Wednesday, 24 November 2010

How to do Magic

How does one cast a spell?

When I was young I really believed it was mind over matter, and that we were all capable of performing magic if we only tried hard enough. Consequently I spent some time trying it out, and was disappointed. But I always believed that if I had enough time to really get down to it one of the methods I came across in novels would eventually work. And I really really wanted to be able to do magic. It's the coolest of abilities, isn't it? To talk to snakes, or fly, or make fire without having to rub little sticks together (because imaginary worlds in which magic is possible never seem to have got around to inventing matches).

But all of these constructs agree that magic is only a matter of application (as long as you have the germ of ability to begin with):

In David Edding's Belgariad series we have The Will and the Word. Will it to happen, and then speak the word to release the magic. Just remember that the laws of physics still apply, and don't ever will something out of existence, or you'll vanish yourself. Tricky.

Harry Potter needs a wand and a lot of knowledge to unleash his dormant power. Get the stress on the wrong syllable or wave the wand the wrong way, and anything could happen. Years are spent at school perfecting techniques, but in the end it all comes down to chance, too. Who knows why some wizards end up so powerful while others struggle to deal with a blast-ended skrewt? Is it genetics? Hm.

Middle Earth has very few wizards, and they are pretty much rock-hard from the word go. They were never men at all, so there was never a hint of having to learn anything; however, Gandalf does get a free upgrade after his battle with Balrog, which is nice. Here's a lovely Wikipedia page in which someone else with more time and energy than me explains exactly what wizards are.

Ged has to go to wizard school too, in A Wizard of Earthsea by Ursula Le Guin, but it's a bit different to Hogwarts. Ged has natural ability and soon masters magic, but unfortunately in the process he summons a pretty unspeakable nasty that stalks him through the world. Doh. Who knew that magic had a dark side? Um.

I'm sure you can think of many more examples of how a magician is made. I'm going to secretly continue to practice on the Will and the Word, as that makes the most sense to me... *wills chocolate hobnobs into existence*

7 comments:

Abi said...

'The Dark is Rising' sequence by Susan Cooper has some good magical moments in it. It's been a while since I read it, but I remember it being very convincing when I was younger.

And some of it is set in Cornwall and involves trickery with sunsets and standing stones...

Neil George Ayres said...

The aforementioned Perdido Street Station gives good magic. Also fairly convincing are Steven Erikson's Malazan bods. (Tim, surely you've read those books, right? If not, add them to your reading list. I imagine they'd be right up your street.)

Tim Stretton said...

You will enjoy the magic in Jack Vance's Cugel book. His spell names are works of art in themselves ("Lugwiler's Dismal Itch") and the misplaced pervulsions are sure to amuse...

Neil, Malazan is on my "to read" list, including a Kindle sample chapter.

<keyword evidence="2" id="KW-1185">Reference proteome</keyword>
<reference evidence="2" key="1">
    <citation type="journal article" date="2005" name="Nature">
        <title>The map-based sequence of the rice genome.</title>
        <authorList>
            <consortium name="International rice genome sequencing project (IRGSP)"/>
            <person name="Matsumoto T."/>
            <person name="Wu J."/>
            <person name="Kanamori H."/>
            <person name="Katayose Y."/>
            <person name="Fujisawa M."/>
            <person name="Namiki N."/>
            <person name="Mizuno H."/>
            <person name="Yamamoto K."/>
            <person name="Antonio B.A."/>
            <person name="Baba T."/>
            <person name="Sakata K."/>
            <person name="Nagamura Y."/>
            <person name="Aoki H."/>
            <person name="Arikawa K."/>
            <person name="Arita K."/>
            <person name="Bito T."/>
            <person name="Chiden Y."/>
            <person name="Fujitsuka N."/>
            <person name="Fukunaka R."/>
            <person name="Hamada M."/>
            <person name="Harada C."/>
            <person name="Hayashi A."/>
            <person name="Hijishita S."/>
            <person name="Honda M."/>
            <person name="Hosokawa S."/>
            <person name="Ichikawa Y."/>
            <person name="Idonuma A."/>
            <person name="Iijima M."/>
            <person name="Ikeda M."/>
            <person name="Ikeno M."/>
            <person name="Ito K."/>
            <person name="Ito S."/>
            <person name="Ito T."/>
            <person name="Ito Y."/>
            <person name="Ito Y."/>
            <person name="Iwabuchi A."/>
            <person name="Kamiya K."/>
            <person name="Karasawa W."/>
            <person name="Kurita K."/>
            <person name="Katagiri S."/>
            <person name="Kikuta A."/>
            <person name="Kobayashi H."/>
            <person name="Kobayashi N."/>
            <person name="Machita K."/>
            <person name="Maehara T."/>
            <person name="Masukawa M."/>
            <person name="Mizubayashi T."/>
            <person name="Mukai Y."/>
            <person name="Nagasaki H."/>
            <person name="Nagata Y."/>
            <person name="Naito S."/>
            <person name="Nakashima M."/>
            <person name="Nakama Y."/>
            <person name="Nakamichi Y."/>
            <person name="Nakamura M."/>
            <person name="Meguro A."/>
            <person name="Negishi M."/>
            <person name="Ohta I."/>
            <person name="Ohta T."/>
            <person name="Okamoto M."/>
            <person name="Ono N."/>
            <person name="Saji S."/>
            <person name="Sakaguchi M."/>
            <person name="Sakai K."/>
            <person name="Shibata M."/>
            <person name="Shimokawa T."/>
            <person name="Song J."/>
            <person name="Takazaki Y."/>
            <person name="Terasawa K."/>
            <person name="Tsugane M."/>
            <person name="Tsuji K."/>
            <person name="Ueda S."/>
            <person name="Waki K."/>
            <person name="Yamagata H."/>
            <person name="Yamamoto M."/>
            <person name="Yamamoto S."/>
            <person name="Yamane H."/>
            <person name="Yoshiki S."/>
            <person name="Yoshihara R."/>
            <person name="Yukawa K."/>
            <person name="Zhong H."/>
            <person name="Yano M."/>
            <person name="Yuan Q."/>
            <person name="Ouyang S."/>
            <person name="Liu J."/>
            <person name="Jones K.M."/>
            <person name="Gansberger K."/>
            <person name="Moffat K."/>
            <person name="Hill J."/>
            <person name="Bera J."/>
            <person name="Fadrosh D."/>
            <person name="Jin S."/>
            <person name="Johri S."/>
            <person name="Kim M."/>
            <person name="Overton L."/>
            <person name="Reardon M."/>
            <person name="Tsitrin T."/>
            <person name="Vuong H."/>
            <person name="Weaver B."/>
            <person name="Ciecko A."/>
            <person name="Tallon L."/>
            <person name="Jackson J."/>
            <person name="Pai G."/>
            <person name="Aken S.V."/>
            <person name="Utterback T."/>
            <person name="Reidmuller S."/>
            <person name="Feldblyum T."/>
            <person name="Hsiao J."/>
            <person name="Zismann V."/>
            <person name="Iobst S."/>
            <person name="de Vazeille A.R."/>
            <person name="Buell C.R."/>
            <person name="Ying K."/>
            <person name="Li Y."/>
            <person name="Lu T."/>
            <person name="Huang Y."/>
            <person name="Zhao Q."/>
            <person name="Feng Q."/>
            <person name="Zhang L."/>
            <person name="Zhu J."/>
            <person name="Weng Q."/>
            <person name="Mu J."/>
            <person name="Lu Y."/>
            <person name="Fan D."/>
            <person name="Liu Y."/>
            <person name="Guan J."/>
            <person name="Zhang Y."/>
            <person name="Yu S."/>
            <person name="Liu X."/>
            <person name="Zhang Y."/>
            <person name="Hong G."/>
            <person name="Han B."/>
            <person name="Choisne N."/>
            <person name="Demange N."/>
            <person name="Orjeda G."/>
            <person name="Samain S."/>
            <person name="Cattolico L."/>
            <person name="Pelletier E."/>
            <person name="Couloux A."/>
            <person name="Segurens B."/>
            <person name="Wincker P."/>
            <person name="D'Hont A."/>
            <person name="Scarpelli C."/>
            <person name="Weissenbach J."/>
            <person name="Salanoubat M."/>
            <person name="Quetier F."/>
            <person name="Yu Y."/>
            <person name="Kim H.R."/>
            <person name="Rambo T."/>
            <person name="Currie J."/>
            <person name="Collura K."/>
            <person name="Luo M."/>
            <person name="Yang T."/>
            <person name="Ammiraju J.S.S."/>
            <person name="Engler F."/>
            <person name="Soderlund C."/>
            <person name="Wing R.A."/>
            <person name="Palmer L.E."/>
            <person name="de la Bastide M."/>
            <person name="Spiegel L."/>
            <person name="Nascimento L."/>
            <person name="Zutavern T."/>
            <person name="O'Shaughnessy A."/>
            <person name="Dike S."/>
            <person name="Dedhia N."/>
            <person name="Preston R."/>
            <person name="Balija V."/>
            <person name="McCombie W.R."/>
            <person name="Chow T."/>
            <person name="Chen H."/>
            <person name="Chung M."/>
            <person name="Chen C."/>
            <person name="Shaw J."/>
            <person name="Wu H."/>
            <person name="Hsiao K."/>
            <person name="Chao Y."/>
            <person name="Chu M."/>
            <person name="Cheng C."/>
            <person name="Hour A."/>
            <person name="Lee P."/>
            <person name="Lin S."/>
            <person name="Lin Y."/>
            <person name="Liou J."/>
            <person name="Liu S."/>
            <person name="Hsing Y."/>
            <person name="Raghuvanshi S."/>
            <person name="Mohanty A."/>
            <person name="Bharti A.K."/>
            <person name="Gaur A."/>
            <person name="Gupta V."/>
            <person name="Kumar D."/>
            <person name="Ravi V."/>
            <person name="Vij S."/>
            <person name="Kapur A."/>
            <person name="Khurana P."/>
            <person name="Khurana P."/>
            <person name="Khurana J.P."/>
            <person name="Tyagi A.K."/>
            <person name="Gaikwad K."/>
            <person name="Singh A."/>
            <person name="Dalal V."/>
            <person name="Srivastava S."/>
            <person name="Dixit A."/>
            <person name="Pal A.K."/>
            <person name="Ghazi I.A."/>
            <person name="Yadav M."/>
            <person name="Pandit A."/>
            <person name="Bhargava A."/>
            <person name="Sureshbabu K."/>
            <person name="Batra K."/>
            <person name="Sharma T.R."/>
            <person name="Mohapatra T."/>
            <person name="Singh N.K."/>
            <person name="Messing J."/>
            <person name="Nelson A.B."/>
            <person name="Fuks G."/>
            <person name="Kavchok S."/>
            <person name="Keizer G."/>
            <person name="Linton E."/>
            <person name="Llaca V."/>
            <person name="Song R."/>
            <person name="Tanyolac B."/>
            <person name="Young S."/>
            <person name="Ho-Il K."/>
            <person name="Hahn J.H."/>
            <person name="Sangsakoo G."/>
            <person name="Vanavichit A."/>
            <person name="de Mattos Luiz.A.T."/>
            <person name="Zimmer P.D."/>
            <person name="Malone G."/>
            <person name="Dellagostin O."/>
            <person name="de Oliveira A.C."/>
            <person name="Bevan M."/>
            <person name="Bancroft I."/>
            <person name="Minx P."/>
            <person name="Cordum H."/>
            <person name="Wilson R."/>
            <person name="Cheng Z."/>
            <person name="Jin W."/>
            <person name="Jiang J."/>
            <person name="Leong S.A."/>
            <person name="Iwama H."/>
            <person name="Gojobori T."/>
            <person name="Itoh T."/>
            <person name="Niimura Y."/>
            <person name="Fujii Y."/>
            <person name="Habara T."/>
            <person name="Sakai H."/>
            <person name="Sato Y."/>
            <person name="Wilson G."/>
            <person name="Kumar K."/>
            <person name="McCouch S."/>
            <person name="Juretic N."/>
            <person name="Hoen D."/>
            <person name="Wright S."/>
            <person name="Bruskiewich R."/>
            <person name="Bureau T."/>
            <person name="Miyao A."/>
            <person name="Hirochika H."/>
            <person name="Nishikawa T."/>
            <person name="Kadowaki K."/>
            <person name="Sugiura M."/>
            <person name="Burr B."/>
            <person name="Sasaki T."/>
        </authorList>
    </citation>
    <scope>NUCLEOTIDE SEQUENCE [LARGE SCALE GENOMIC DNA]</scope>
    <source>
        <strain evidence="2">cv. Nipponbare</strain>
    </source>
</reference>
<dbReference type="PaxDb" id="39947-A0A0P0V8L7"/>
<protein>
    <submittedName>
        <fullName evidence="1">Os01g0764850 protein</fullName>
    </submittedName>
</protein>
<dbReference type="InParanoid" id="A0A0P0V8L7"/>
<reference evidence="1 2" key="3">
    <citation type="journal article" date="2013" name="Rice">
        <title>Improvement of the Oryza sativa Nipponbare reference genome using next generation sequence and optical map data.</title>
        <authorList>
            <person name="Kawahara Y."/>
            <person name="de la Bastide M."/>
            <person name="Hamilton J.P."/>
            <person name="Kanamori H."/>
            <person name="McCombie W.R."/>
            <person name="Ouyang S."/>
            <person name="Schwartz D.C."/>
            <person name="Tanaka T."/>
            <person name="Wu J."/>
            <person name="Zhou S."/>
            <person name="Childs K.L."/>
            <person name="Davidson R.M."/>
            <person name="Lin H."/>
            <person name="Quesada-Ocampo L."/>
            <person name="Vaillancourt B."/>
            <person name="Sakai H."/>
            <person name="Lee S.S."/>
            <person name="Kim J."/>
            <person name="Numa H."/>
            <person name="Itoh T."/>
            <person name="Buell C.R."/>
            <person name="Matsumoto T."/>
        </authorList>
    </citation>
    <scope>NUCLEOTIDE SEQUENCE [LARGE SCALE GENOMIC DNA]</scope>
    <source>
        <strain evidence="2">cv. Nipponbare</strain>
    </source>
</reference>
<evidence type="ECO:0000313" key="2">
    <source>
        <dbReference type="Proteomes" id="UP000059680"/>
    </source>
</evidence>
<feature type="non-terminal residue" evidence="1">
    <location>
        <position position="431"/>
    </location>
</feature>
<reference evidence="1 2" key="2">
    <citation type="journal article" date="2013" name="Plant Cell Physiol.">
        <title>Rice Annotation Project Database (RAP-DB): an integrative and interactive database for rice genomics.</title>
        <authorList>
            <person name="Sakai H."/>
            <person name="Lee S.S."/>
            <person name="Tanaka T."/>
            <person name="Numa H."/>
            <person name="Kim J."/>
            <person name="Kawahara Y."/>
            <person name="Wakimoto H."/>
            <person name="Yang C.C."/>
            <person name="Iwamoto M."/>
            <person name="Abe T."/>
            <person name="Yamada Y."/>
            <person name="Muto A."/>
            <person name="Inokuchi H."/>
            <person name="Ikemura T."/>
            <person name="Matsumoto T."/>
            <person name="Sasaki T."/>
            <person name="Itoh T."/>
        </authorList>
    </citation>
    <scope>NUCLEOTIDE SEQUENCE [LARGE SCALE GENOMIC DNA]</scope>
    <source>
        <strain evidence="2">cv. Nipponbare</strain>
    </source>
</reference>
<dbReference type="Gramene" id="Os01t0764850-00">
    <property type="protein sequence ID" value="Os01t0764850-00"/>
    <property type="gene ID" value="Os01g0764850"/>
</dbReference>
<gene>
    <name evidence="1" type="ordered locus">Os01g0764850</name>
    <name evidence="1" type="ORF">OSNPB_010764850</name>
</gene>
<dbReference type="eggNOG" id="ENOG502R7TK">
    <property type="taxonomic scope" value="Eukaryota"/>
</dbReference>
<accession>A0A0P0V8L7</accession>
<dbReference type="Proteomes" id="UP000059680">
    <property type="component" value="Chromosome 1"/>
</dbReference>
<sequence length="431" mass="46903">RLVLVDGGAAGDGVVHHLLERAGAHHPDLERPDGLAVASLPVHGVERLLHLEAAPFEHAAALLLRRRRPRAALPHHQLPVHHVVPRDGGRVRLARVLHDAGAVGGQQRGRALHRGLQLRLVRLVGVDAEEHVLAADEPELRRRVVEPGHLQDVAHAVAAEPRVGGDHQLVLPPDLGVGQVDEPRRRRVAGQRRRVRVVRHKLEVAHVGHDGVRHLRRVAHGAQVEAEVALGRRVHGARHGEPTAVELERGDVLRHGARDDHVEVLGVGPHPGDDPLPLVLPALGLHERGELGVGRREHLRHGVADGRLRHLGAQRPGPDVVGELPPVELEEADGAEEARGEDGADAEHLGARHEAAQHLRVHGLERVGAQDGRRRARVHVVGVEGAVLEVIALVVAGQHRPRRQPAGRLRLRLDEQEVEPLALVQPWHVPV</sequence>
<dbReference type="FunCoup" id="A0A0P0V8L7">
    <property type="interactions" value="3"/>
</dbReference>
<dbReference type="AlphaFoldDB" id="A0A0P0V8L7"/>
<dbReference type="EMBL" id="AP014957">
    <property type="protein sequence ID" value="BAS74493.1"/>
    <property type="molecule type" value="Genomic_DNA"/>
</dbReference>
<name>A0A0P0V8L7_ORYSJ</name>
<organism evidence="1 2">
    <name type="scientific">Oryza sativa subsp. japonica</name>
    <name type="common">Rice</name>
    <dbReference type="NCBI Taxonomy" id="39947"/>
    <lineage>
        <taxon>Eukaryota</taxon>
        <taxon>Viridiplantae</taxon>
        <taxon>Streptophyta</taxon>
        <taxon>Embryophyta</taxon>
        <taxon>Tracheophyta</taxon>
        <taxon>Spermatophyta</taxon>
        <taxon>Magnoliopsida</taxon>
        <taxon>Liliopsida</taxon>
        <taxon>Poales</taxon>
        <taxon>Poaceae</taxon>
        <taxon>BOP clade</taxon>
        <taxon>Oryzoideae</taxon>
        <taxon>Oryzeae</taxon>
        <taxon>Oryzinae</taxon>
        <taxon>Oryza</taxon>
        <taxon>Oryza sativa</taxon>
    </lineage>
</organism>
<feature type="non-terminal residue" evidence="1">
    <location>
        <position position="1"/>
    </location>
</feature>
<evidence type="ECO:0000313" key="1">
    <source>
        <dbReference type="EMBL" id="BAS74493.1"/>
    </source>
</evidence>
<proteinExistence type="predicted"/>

C. N. Nevets said...

In an unpublished and unfinished fantasy short story of mine, it happens by the magician learning how to connect with the object being cast and then using that connection to manipulate it. My apprentice magician, hoping to get into the guild, has only learned how to extend himself and bond with moss, so his main spell is making moss fall off a tree by connecting to the moss and then flicking his hands to literally cause the moss the be flicked by remote.

The guild remains unimpressed.

In the fantasy novel I wrote when I was a teenager, there were (as I recall) three kinds of magic. (And yes this is way before Harry Potter hit the US.) There was potion magic which was learned. Religious magic which came by compelling deities to perform magic on your behalf, and verbal magic which was more like the wizardry of LOTR than anything else.

David Isaak said...

In my novel "Earthly Vessels" there are two kinds of "magic". One is basically influencing someone else's mind, and is somewhat akin to a rather fancy form of hypnotism.

The other, and more difficult, form, is based on adjusting probabilities and requires a knowledge of the true spatial organization of the universe. Everything which is metaphorically or symbolically similar is actually touching all similar objects, no matter where they seem to be in three dimensions. Therefore, if you have bees at hand, it is easy to find rattlesnakes (both are venemous and both buzz); it is easier to launch a rainstorm if someone is crying. One of the challenges for the magician is having a mind skilled enough in metaphor and analogy to connect what is manifested locally with what is wanted.

Wow, that was clear as mud, wasn't it?

Alis said...

Aliya - Your comment about Harry Potter made me realise that doing magic all about language and how hard you're prepared to work at acquiring the necessary linguistic skills. Sounds of pennies dropping...

David - your magic sounds way cool!!

Aliya Whiteley said...

I didn't realise you were all so magical! Well, I knew you were magical, but not that you're all into magic, if you see what I mean.